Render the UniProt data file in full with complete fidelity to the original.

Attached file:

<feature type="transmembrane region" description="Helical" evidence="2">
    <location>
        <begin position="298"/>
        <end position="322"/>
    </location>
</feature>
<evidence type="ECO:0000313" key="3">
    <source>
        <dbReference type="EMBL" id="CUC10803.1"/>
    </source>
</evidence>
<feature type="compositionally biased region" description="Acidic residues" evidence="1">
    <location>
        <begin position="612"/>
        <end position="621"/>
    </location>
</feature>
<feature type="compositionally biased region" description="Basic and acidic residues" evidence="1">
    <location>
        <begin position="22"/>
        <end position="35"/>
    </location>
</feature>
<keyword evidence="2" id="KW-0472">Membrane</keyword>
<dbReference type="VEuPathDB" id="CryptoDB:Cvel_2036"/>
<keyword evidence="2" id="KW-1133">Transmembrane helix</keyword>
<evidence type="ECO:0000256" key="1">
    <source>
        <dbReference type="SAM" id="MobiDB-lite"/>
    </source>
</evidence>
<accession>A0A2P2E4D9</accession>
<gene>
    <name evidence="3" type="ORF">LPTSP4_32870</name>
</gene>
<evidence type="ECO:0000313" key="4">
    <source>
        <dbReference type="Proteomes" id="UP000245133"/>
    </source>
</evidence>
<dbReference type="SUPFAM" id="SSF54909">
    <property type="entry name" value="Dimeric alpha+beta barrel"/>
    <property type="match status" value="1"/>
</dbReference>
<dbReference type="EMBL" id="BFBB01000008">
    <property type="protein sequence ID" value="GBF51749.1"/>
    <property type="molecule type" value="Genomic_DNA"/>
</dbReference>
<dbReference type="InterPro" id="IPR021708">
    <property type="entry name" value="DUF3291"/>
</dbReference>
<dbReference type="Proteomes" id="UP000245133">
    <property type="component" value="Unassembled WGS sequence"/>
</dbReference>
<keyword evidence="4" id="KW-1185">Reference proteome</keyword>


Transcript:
<feature type="transmembrane region" description="Helical" evidence="2">
    <location>
        <begin position="298"/>
        <end position="322"/>
    </location>
</feature>
<evidence type="ECO:0000313" key="3">
    <source>
        <dbReference type="EMBL" id="CUC10803.1"/>
    </source>
</evidence>
<feature type="compositionally biased region" description="Acidic residues" evidence="1">
    <location>
        <begin position="612"/>
        <end position="621"/>
    </location>
</feature>
<feature type="compositionally biased region" description="Basic and acidic residues" evidence="1">
    <location>
        <begin position="22"/>
        <end position="35"/>
    </location>
</feature>
<keyword evidence="2" id="KW-0472">Membrane</keyword>
<dbReference type="VEuPathDB" id="CryptoDB:Cvel_2036"/>
<keyword evidence="2" id="KW-1133">Transmembrane helix</keyword>
<evidence type="ECO:0000256" key="1">
    <source>
        <dbReference type="SAM" id="MobiDB-lite"/>
    </source>
</evidence>
<accession>A0A2P2E4D9</accession>
<gene>
    <name evidence="3" type="ORF">LPTSP4_32870</name>
</gene>
<evidence type="ECO:0000313" key="4">
    <source>
        <dbReference type="Proteomes" id="UP000245133"/>
    </source>
</evidence>
<dbReference type="SUPFAM" id="SSF54909">
    <property type="entry name" value="Dimeric alpha+beta barrel"/>
    <property type="match status" value="1"/>
</dbReference>
<dbReference type="EMBL" id="BFBB01000008">
    <property type="protein sequence ID" value="GBF51749.1"/>
    <property type="molecule type" value="Genomic_DNA"/>
</dbReference>
<dbReference type="InterPro" id="IPR021708">
    <property type="entry name" value="DUF3291"/>
</dbReference>
<dbReference type="Proteomes" id="UP000245133">
    <property type="component" value="Unassembled WGS sequence"/>
</dbReference>
<keyword evidence="4" id="KW-1185">Reference proteome</keyword>